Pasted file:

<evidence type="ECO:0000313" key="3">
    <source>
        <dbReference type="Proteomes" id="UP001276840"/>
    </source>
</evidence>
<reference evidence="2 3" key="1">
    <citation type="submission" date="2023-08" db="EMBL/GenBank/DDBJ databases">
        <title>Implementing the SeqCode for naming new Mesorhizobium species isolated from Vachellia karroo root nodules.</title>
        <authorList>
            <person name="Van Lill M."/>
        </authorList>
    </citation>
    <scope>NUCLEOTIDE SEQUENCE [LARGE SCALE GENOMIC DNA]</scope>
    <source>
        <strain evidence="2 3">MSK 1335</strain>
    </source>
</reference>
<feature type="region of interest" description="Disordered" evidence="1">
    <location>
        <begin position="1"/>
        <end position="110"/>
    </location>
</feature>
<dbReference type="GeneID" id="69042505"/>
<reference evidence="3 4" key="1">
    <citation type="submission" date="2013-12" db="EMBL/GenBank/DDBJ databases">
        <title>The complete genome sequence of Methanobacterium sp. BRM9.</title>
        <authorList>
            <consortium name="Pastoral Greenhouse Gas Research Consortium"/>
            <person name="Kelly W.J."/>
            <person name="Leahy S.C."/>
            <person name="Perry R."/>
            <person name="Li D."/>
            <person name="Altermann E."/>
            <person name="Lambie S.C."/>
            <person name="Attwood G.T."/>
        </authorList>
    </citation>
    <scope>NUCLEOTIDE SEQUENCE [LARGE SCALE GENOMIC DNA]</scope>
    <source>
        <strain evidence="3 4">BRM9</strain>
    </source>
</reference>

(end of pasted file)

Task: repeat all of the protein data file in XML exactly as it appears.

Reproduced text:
<evidence type="ECO:0000313" key="3">
    <source>
        <dbReference type="Proteomes" id="UP001276840"/>
    </source>
</evidence>
<reference evidence="2 3" key="1">
    <citation type="submission" date="2023-08" db="EMBL/GenBank/DDBJ databases">
        <title>Implementing the SeqCode for naming new Mesorhizobium species isolated from Vachellia karroo root nodules.</title>
        <authorList>
            <person name="Van Lill M."/>
        </authorList>
    </citation>
    <scope>NUCLEOTIDE SEQUENCE [LARGE SCALE GENOMIC DNA]</scope>
    <source>
        <strain evidence="2 3">MSK 1335</strain>
    </source>
</reference>
<feature type="region of interest" description="Disordered" evidence="1">
    <location>
        <begin position="1"/>
        <end position="110"/>
    </location>
</feature>
<dbReference type="GeneID" id="69042505"/>
<reference evidence="3 4" key="1">
    <citation type="submission" date="2013-12" db="EMBL/GenBank/DDBJ databases">
        <title>The complete genome sequence of Methanobacterium sp. BRM9.</title>
        <authorList>
            <consortium name="Pastoral Greenhouse Gas Research Consortium"/>
            <person name="Kelly W.J."/>
            <person name="Leahy S.C."/>
            <person name="Perry R."/>
            <person name="Li D."/>
            <person name="Altermann E."/>
            <person name="Lambie S.C."/>
            <person name="Attwood G.T."/>
        </authorList>
    </citation>
    <scope>NUCLEOTIDE SEQUENCE [LARGE SCALE GENOMIC DNA]</scope>
    <source>
        <strain evidence="3 4">BRM9</strain>
    </source>
</reference>